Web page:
The Broadway musical of Amelie has reached the UK for its first tour on British soil and I caught it during its stint at Birmingham's Alexandra Theatre from 22 to 27 July. It stays in the Midlands at Malvern Theatres from 29 July to 3 August before heading off to cities including Manchester and Glasgow.
With the acclaim associated with the film, it is no wonder that director Michael Fentiman described putting on Amelie the Musical as an exciting yet terrifying challenge "that you absolutely cannot turn down".
The show is very much based on the much-loved 2001 film by Jean-Pierre Jeunet and keeps to the essence of the movie, while adding changes that make it more endearing on stage.
It has a gentle pace in the first act but enchants with a wonderfully melodic songbook, enhanced further by the cast of musician-actors. They play cellos, drums, violins and pianos live on stage while also acting out this crazy, heart-warming story.
Meanwhile, the music by Daniel Messé has a folk feel to it, full of sweeping chords and lilting voices that make you want to sway.
What works well is that this romantic comedy is as eccentric as the film. It is quirky and madcap with a cleverly designed set that is under the shadow of a huge, green Metropolitain underground sign, It involves magical scenes with puppets, flashing photobooths and Amelie floating up to her rooftop apartment by a kitsch lampshade.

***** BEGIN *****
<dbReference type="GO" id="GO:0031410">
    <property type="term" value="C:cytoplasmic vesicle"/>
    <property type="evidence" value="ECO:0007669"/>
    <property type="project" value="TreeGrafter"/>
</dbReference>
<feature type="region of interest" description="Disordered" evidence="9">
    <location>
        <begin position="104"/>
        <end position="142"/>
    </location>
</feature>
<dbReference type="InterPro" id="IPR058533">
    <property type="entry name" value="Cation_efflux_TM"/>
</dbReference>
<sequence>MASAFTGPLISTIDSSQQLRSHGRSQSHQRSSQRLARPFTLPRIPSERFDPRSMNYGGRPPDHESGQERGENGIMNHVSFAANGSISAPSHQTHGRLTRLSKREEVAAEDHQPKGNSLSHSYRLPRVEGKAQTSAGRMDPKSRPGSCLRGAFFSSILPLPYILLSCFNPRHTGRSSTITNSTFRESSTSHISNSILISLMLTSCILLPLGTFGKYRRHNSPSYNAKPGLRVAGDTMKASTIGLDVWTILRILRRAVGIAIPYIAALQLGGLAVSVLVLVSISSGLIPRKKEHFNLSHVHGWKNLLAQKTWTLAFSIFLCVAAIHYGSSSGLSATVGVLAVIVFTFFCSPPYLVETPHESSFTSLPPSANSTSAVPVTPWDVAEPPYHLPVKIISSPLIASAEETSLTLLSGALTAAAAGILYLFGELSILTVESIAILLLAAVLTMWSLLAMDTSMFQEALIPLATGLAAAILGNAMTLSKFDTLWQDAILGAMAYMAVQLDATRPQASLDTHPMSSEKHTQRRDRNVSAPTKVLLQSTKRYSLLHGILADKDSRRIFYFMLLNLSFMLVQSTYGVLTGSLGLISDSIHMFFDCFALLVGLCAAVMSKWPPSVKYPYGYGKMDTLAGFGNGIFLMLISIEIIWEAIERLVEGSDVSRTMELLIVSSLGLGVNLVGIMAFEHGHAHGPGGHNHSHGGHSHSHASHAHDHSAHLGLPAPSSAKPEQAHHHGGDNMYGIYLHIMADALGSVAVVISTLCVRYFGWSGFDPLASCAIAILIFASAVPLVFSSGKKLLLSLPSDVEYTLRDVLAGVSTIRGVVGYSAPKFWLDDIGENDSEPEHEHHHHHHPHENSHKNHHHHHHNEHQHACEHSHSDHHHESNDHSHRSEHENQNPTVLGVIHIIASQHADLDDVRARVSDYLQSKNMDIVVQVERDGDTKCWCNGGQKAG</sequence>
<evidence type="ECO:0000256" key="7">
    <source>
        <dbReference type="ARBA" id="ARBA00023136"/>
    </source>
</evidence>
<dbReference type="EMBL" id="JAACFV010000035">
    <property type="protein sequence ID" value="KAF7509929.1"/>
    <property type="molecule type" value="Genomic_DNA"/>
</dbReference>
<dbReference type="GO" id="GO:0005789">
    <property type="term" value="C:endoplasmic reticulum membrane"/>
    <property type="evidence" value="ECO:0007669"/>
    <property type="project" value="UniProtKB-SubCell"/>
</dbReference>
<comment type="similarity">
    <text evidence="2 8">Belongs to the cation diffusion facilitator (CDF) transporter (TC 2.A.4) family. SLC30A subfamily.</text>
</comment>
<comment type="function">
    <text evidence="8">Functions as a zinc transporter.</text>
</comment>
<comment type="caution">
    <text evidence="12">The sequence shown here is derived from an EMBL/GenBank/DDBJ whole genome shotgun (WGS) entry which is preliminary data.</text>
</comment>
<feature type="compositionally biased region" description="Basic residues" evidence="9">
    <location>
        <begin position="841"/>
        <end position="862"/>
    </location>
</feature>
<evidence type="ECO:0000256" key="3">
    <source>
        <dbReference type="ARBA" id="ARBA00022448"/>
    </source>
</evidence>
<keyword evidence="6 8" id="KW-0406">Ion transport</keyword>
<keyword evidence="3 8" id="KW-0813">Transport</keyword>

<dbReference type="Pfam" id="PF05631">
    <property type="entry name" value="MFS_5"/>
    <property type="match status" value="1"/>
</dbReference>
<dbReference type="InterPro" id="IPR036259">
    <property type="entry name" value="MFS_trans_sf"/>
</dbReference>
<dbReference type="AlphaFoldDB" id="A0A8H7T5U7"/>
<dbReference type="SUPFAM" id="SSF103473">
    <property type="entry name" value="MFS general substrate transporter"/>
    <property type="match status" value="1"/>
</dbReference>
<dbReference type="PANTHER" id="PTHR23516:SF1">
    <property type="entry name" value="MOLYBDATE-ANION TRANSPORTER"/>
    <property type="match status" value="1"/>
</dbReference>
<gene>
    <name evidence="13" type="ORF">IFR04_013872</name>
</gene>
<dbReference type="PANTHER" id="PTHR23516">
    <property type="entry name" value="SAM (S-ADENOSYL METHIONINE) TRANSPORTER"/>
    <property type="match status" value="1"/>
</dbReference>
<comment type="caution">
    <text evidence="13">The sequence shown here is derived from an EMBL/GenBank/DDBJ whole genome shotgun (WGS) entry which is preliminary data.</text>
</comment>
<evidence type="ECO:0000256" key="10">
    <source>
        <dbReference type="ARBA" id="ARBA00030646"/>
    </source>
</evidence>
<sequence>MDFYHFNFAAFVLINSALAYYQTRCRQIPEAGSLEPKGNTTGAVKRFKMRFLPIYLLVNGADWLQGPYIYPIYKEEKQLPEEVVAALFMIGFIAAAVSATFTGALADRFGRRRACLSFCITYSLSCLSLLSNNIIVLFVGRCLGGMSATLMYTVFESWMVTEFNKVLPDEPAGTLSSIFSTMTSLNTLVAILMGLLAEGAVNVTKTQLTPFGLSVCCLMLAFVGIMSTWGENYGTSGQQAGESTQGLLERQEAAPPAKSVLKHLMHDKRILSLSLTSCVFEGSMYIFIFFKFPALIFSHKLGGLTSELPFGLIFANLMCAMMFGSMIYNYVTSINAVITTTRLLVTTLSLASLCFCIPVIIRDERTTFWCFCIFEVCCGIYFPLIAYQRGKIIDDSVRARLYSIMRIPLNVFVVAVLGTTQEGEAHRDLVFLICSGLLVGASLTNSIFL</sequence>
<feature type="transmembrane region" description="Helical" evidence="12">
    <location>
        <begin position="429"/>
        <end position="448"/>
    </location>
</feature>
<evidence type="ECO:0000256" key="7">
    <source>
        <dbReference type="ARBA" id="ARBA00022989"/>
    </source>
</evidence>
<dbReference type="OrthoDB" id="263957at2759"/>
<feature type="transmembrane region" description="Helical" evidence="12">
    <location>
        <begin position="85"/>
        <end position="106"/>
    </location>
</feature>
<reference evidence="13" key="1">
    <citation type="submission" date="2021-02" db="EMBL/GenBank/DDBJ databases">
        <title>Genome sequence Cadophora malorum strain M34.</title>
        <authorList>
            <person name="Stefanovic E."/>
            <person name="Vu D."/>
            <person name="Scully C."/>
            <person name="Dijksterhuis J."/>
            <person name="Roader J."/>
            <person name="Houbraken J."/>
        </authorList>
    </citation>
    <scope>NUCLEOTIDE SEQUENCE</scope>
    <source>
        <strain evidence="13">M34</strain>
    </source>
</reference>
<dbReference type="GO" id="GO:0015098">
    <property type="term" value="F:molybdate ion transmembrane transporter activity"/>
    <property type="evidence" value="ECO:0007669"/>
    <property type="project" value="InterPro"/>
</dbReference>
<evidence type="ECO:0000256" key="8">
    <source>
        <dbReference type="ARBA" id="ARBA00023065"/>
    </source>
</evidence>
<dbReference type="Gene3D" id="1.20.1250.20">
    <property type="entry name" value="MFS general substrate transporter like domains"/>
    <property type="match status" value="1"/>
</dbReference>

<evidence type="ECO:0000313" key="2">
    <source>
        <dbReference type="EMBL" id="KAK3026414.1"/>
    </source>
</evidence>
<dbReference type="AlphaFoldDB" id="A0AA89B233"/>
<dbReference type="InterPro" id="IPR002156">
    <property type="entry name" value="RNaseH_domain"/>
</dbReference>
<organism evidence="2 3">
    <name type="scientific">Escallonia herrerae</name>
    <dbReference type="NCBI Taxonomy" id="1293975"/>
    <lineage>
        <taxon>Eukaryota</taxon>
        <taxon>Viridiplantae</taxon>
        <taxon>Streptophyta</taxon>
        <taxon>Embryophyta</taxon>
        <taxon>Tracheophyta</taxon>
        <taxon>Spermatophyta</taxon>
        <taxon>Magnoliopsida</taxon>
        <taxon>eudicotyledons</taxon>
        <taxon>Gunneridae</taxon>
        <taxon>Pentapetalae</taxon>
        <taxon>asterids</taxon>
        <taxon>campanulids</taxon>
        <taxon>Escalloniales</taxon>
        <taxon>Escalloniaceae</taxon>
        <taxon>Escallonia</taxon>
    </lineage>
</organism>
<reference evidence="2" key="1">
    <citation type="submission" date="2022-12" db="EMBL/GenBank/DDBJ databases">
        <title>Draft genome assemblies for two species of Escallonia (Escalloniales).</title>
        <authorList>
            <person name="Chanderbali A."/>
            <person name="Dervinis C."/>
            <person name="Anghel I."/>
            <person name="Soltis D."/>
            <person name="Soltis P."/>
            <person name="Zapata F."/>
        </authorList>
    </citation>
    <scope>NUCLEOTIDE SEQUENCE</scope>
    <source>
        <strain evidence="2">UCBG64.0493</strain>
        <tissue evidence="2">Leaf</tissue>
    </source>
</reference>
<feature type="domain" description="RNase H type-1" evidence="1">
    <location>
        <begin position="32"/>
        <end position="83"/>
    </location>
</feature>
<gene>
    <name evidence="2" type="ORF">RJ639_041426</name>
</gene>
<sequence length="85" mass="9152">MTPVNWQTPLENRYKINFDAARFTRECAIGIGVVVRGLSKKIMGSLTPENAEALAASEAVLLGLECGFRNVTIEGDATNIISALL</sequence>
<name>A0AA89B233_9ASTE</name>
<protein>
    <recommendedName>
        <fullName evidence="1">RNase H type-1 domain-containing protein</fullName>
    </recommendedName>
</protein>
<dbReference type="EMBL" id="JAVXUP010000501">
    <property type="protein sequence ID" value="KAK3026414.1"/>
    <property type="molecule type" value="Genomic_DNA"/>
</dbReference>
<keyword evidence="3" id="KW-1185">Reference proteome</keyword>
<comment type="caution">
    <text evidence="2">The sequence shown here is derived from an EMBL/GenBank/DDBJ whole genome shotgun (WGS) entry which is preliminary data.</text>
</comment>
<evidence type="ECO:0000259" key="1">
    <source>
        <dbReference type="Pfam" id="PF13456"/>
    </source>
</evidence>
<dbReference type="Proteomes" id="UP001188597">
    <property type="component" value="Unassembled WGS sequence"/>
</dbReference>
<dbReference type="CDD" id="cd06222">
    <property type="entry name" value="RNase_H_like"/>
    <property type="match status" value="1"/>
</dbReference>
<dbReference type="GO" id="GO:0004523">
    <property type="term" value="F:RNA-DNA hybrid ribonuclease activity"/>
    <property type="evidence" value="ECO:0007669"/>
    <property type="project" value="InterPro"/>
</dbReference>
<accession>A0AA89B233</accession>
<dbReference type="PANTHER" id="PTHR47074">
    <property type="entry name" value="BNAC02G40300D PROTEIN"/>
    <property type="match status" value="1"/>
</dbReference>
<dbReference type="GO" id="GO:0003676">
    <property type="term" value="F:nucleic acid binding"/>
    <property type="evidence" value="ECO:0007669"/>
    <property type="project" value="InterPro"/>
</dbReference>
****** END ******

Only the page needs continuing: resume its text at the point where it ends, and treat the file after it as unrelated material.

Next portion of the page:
The eccentricity at first seems bizarre but quickly feels charming and fun. There is a singing gnome that steals the show, along with an adorable puppet of a young Amelie, plus a fantasy scene where Elton John transforms into Elvis to honour the memory of Amelie instead of Princess Diana at a state funeral.
For those of you who haven't seen the film, the story unfolds about the life of shy but imaginative Parisian waitress Amelie Poulain as she attempts to improve the lives of those around her in a series of small acts of kindness. These escapades bring her into contact with delightful characters, including an attractive stranger that she feels an instant bond with but is too scared to follow up.
Playing the lead role that Audrey Tautou made famous in the movie is French Canadian performer Audrey Brisson. She is well-cast with a strong resemblance to the Amelie of the film and exuberating the same wit and charm that made the character so well-loved.
You may recognise Brisson from her background in theatre, including at renowned Kneehigh (also known for its quirky productions) and The National Theatre. More probably, she wlll seem familiar for her roles in TV and film, starring in director Clint Eastwood's film Hereafter, Madonna's movie W and television drama Outlander.
The talented cast members are musicians as well as actors
There's good character development through the enlightening songs; not just for Amelie but the friends she makes along the way to her own happiness.
Danny Mac plays the love interest, Nino, with a good French accent and even better voice. It's no surprise as before his days in Strictly Come Dancing and Hollyoaks, he was a regular on stage starring in Les Miserables in the West End, Wicked and was more recently in the UK tour of Sunset Boulevard that came to Birmingham Hippodrome in 2017.
But there's a strong cast all-round, committed to bringing to life peculiar yet likeable characters in unconventional ways.